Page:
Pham Binh of Occupy Wall Street, Class War Camp July 31, 2012 at 6:52 pm
Brian S. August 1, 2012 at 7:56 am

Especially like point 11.


Mark B July 31, 2012 at 7:59 pm

I think you need to examine the effects of Stalinism on the workers movement to get to the root of the problem. Having a mass organised Political party on the left which was prepared to use Gestapo tactics against its opponents in some instances, and general thuggery most of the time, meant comradely debate went out the window. The fact that a significant chunk of cadres from the Trotskyist movement were ex-CP, combined with the fact that they were in constant political struggle, left a big scar on most comrades methods of political debate and dialogue, which we are still dealing with today.

There is a Trotsky quote from the 30s where he urges his followers to emphasise democracy and debate in their movement to cut against the horrible effect that Stalinism was having in the workers movement, and the effect it was having on the lefts culture of debate and dialogue. Will try and find it cause I think. It’s quite relevant to this.


James August 2, 2012 at 11:50 pm

While it is quite true that we could all be a little more respectful with one another, I think this entire piece completely misses the point. Focusing on “uncomradely behavior” is silly in light of the fact that the problems with the left go WAY deeper and that such behavior is only among the shallowest, most obvious symptoms.

Regarding “the correct line”. The author argues that although others might not tow the correct line, that we should still treat them with respect. Okay, well you’re missing the point here. The reason behind someone who supports the Assad regime calling someone who opposes it an imperialist are on the belligerent concluding a violation of fundamental political principles on the part of the opposer.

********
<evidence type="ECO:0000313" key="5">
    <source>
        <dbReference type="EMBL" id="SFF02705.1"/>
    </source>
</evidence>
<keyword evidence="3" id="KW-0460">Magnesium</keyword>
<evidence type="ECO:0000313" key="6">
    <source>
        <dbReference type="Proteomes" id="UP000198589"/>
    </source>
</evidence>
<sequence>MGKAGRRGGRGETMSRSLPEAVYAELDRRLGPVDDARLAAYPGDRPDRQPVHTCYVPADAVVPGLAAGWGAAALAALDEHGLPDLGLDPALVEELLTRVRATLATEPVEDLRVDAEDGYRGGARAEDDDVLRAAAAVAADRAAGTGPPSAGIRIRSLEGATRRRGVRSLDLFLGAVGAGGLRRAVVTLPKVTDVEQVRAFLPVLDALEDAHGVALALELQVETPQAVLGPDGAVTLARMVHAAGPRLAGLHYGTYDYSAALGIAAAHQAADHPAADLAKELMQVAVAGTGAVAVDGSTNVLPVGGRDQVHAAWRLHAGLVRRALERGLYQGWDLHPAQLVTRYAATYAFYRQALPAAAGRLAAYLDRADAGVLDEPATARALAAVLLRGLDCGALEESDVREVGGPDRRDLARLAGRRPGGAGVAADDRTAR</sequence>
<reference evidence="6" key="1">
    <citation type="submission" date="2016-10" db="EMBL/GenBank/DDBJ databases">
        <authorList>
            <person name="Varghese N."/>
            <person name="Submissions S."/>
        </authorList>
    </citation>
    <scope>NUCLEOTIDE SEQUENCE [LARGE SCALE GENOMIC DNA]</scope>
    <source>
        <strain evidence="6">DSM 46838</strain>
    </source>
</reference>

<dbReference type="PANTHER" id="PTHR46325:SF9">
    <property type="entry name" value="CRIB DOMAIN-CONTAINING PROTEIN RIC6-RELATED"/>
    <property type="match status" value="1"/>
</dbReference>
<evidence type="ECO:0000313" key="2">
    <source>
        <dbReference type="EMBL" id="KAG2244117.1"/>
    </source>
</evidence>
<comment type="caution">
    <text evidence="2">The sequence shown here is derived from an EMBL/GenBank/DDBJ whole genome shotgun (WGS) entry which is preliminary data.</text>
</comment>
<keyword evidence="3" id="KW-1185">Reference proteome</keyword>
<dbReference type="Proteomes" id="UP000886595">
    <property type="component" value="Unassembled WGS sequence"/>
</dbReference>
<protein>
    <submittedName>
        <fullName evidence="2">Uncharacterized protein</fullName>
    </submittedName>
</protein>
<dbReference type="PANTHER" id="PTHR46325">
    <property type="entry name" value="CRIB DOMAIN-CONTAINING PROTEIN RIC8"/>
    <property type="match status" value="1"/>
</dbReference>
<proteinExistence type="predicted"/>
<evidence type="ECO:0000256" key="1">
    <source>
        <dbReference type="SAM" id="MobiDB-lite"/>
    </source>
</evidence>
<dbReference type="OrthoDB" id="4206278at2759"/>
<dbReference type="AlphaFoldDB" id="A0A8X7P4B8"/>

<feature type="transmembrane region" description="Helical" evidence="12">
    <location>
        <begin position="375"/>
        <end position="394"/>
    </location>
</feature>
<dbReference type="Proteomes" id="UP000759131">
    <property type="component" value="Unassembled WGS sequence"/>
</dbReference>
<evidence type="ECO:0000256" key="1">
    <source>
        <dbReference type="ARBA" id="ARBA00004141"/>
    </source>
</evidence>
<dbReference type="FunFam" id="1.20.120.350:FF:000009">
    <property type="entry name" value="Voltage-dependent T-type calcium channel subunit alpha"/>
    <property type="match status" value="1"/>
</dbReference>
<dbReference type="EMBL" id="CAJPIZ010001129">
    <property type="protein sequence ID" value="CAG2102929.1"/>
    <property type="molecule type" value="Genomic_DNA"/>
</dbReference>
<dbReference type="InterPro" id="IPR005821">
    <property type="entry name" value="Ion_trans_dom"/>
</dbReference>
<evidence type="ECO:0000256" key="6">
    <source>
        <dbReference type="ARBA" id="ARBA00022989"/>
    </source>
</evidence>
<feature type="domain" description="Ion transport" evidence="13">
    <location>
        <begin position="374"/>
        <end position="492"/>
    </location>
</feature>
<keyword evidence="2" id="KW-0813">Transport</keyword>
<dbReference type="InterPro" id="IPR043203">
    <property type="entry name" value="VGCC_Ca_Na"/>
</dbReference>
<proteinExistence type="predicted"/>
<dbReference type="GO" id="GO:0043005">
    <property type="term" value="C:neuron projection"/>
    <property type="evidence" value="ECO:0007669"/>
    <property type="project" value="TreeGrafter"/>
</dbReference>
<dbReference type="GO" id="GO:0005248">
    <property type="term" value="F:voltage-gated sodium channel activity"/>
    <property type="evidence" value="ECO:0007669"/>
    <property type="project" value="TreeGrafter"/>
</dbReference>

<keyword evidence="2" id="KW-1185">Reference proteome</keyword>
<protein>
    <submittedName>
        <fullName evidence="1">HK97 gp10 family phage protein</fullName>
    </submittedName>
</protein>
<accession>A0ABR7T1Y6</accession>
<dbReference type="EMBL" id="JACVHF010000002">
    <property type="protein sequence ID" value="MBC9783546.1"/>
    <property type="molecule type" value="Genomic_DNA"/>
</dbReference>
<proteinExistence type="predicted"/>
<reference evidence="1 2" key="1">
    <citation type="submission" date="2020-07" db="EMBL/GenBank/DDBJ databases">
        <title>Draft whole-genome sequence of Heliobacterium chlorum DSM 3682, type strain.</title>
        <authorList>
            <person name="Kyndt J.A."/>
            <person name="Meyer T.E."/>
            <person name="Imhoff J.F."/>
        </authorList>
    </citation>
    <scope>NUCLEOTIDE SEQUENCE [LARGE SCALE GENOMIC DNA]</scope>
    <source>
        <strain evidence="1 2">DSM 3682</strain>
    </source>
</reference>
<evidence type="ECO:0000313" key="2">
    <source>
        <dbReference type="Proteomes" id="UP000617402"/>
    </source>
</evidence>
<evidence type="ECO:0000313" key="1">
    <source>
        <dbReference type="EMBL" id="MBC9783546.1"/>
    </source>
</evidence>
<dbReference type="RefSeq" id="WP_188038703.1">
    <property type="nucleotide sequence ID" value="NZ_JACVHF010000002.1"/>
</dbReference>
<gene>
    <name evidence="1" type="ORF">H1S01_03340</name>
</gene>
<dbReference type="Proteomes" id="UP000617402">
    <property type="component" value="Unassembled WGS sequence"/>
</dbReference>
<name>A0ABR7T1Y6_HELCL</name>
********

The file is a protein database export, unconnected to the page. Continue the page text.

Now, the author goes into a very closely related point, which I am happy he brought up in the context of this first point. He says the following twosentences:

“That no organization in the U.S. left really has this structure is a testament to our political immaturity.”

“If one faction or another feels that essential principles are being compromised, then of course one must move on from the right to dissent to the right of secession and leave whatever formation one is currently in.”

Now, here we are at the crux of the matter. The REAL problem here, the one the author has not really clearly identified (and certainly not stated or analyzed) is in these two simple statements. These two statements are, in the context of the current US left, contradictory. How so?

The first of these problems is an inability to differentiate between a political or tactical position, one whose basis lies in the present and which is transitory, and one which is of fundamental importance and uncompromisable. The second of these problems are the division of the left into their own tiny sects. These two problems are necessarily bound up in one another. As organizations get smaller and more insignificant, the personality of members increases. So, to, does the need of the group to further consolidate organizationally; this includes ideological and theoretical cohesion.

As sects get smaller, the issues deemed fundamental become more numerous and more important criteria for membership. In order to justify its existence, the sect must differentiate itself ideologically from others. “Towing the line” becomes of fundamental importance. Any dissent is downplayed, criticized or “self-criticized” or ultimately dealt with administratively, as many on this site have experienced, either firsthand or through others’ accounts. In other words, the ideological beliefs of a given sect, its theoretical positions and therefore its actions all stem from its “social” basis – namely, its complete insignificance socially, its diminuitive membership, its organizational structure, its members’ personalities, and its social existence (i.e. in opposition to the other sects).

Do we really think that all of this can be solved by simply being “more respectful”? Let’s move on with all of this in mind.